(From Chapter 15)
“Hello, everyone. I’m Jim Townsend,” He pointed to his family. “This is my wife Stef and our son Sam. We are here to claim our prize for the Lottery of America’s one point eight billion dollar ticket that I purchased. I bought it at a convenience store in the Government Center in Minneapolis. I understand that the store also gets a hundred thousand dollar prize. I know the owner of the store pretty well. If you’re watching, congratulations, Marcus, it couldn’t have happened to a nicer guy.
“My wife and I have been doing a lot of thinking since we discovered the winning ticket in my wallet. I didn’t realize I had the winning ticket until ten days after the drawing. I was a bit consumed with work, and I had simply forgotten I purchased it. Since we discovered we won, Stef and I have been planning, well, pretty much every part of our lives.
“To begin with, when we leave this press conference we’ll go straight to the airport. We’ll be getting out of town for a little while to figure things out.
“We will be getting in touch with family members after that to figure out how to plan a celebration with them and close friends.
“We also plan to give some money to charity. We haven’t decided how much at this point, but it will be substantial. If you work for a charity or a non-profit, and you’d like to ask for a donation, we certainly understand. I have given the folks here at the Lottery headquarters a P.O. Box that we will use for this purpose. We have also set up a website she can direct you to with specific instructions. Basically, we would like a one-page summary of what you would do with the money. Don’t call, don’t email or text us. All of our old email accounts are gone and we have changed our phone number. We also have purchased a new home in the metro area.
“With that, I’ll open it up to questions.”
Every reporter’s hand went up.
One of the reporters seemed to win the right to ask the first question by shouting the loudest, “Stef! What one thing did you want the minute you found out about winning the lottery?”
She smiled and pulled the microphone on the table too close. Her voice boomed, “a new hot water heater.”
The room filled with laughter. The reporters were scribbling each word.
“Jim, what was the first thing you did when you found out you won?”
“Truthfully . . . I threw up.” Again, the reporters laughed. “It’s not something you can possibly be physically prepared for.”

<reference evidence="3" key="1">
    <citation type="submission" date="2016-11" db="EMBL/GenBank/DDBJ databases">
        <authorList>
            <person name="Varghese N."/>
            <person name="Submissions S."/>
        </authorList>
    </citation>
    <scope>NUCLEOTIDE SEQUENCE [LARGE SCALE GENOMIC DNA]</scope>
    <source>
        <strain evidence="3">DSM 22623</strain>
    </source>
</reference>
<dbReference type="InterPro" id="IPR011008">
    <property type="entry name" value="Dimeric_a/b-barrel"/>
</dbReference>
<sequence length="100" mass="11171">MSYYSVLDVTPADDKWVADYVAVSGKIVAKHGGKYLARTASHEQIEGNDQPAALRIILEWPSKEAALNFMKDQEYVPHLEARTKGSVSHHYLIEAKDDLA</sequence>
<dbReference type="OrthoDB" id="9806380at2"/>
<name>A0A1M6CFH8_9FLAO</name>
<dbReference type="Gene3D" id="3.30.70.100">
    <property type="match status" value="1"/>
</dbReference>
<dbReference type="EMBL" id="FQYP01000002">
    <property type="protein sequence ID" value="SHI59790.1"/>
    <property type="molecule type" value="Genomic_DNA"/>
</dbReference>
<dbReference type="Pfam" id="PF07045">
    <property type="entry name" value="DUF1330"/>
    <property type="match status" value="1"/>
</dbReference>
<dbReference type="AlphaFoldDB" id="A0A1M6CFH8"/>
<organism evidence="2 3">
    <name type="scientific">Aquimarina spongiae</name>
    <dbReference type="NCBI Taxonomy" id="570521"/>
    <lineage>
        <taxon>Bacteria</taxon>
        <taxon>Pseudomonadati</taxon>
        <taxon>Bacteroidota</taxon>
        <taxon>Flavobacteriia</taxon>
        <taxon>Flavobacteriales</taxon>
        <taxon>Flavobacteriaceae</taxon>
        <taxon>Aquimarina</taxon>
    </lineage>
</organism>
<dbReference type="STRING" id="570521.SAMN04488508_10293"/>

“Where are you going on vacation?”
“We’d rather not say,” Jim said, winking at Sam.
Sam spoke up, “We’re going on vacation?”
Again, laughter. Sam continued, “Can we go to Disney World? Some of my friends have gone to Disney World.”
Jim patted his head and messed up Sam’s hair a little. Stef gave Sam a quick kiss and whispered in his ear that it was a surprise.
“Are you going to keep working?”
Jim fielded this one, “We have both quit our jobs. We may work again, but not right now. We each need to figure out what we want to do with our time now.”
“Stef, how do you feel?”
Kradigan had briefed both of them on all the questions they were likely to get, and this was one of them. He wanted them to be spontaneous in answering questions, but he also wanted them to give the press what they needed. More than anything, he wanted their story to go away by the end of the weekend. That’s one of the reasons they had held the conference on Friday; people followed the news the least over the weekend.
“Thrilled, of course,” she replied, with a big smile.
Finally, a reporter with gold flecks in her hair stood up.
“Heléna Midas, Celebrity Bounty,” she began. She was the only reporter who had bothered to introduce herself before asking her question. As always, she was holding her gold microphone. “The whole world is fascinated with you. What can you tell us about yourselves that would be surprising?”
Jim glanced at Stef.
“Ms. Midas,” Jim’s voice had flipped a switch from “pleasant” to “professional.” He stood a bit straighter at the podium. “I appreciate that you and your publication have a job to do. However, we didn’t come forward until today for a reason. We were getting our new lives sorted out. Ultimately, on some level, you endangered my family by announcing our win early.”
“That being said, I’ll try to answer your question. Although I’m an attorney, we weren’t wealthy at all before winning this prize today. We had at least another ten years of student loan payments in front of us. We are thrilled, of course, to win the Lottery of America. We would ask, though, that this ends whatever fascination the public has with us. That’s why we brought Sam along—so the world doesn’t need to hunt for pictures of the ‘elusive kid.’ To be honest, we just aren’t that interesting.”